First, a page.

UPDATE: 6:45 p.m.

PORTLAND — Members of the Occupy Maine movement met for nearly three hours today in Lincoln Park before deciding to sue the city of Portland for violating their Constitutional right to free speech.

The General Assembly’s decision, which came after the sun had set and temperatures had started to plummet, authorizes the movement’s attorney, John Branson, to file for a temporary restraining order that, if granted, would allow the group’s encampment to remain in Lincoln Park.

City Manager Mark Rees has given Occupy Maine until 12:30 p.m. Thursday to respond to the City Council’s denial of a permit to allow the protesters the right to continue camping out in the park.

Rees also told Branson that the city would give the group a 48-hour written notice for any order to remove their tents and other structures.

Branson said the suit, which will most likely be filed this week in either federal or state court, has two objectives. It would first seek a temporary injunction to prevent the city from evicting the protesters.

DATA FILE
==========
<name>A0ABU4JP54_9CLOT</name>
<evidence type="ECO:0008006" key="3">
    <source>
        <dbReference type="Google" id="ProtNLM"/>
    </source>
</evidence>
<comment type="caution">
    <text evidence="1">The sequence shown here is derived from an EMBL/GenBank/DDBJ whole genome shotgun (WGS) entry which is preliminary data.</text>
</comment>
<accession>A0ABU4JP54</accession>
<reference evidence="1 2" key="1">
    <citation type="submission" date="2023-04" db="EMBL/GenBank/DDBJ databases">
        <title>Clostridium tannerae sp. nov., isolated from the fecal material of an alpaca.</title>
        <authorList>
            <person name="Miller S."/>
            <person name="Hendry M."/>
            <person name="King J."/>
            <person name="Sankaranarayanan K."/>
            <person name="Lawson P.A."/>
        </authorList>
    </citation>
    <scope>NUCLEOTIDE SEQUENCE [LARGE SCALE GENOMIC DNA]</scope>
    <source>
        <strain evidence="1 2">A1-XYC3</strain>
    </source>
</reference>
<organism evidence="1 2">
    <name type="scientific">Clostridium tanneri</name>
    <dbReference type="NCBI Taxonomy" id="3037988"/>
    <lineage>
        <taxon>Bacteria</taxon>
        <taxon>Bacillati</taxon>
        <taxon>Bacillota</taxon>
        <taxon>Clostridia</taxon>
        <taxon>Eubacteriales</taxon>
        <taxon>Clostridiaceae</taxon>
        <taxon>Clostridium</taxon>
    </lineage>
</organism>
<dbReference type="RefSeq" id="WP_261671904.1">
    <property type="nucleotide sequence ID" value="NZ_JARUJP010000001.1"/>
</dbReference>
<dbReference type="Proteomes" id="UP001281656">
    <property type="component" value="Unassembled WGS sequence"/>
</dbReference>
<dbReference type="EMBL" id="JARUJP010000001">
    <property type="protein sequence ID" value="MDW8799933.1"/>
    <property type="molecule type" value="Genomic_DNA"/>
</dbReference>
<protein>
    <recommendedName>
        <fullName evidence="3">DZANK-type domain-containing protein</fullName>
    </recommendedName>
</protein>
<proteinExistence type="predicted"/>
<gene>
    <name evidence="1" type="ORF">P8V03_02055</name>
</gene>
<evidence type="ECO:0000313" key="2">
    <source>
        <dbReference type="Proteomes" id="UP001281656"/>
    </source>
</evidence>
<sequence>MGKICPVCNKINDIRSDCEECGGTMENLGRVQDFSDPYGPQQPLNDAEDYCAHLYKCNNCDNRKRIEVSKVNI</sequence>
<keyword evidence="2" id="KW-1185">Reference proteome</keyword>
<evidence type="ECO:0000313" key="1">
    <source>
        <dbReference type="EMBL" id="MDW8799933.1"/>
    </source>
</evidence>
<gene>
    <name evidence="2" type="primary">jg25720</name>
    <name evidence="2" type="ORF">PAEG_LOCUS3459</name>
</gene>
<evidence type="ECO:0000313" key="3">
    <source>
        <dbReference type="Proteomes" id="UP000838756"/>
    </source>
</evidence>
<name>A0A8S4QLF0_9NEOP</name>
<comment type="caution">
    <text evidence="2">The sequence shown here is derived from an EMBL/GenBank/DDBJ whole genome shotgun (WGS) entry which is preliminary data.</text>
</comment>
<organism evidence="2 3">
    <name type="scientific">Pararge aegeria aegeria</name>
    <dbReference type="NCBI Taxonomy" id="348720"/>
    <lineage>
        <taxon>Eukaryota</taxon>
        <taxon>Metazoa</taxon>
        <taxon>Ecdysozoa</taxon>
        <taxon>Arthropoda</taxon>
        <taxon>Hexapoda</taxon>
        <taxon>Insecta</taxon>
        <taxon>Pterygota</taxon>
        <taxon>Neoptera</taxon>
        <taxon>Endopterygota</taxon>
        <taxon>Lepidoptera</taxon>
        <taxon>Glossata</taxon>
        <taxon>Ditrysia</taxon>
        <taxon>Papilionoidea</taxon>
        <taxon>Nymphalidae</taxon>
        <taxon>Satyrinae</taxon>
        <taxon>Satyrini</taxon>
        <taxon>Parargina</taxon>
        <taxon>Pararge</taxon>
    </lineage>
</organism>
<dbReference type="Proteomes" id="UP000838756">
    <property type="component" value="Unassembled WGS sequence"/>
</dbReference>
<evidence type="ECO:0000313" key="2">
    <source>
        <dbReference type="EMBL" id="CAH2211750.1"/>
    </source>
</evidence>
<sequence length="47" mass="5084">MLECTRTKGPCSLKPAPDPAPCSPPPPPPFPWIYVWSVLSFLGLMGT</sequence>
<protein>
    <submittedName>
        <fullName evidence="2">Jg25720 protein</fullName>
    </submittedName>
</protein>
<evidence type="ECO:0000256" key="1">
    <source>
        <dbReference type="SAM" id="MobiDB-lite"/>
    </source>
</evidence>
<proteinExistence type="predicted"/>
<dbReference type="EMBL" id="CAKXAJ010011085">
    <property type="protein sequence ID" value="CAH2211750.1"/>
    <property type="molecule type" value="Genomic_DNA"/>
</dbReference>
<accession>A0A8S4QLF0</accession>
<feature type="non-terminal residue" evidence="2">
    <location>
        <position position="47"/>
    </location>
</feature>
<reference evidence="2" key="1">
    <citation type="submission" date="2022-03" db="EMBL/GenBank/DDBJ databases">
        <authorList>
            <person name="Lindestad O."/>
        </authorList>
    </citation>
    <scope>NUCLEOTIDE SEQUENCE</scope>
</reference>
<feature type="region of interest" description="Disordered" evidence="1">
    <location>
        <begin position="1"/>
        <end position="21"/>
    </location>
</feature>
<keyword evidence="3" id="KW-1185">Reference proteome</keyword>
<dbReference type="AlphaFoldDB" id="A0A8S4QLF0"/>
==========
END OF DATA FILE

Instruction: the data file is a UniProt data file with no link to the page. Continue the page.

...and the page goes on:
The suit would also seek to establish that the city violated the protesters’ civil rights when the council voted 8-1 last week to deny the group’s request for a permit to stay in the park – an area they sought to have designated as a 24-hour free speech zone.

“I say we sue them to protect our rights, and if that doesn’t work … civil disobedience,” said John Schreiber, one of the protesters. 

– Dennis Hoey, staff writer

4:43 p.m.: Occupy Maine meets today to decide next move

PORTLAND — Occupy Maine protestors are meeting this evening at Lincoln Park to decide their next move.

About 40 people have assembled in the chilly encampment to decide how to respond to Portland City Council’s denial of a permit last week, which would have allowed the protestors to legally remain in the park through the winter.

On Friday, City Manager Mark Rees set a 12:30 p.m. Thursday deadline for the group to make its next move. He gave the protestors three options: disband the encampment, obtain a restraining order through the courts or seek a new permit that satisfies city codes.

The encampment currently violates a city ordinance that bans staying in public parks between 10 p.m. and 6:30 a.m.

John Branson, the group’s attorney, said the protestors will likely decide what to do next at today’s meeting.

– Beth Quimby, staff writer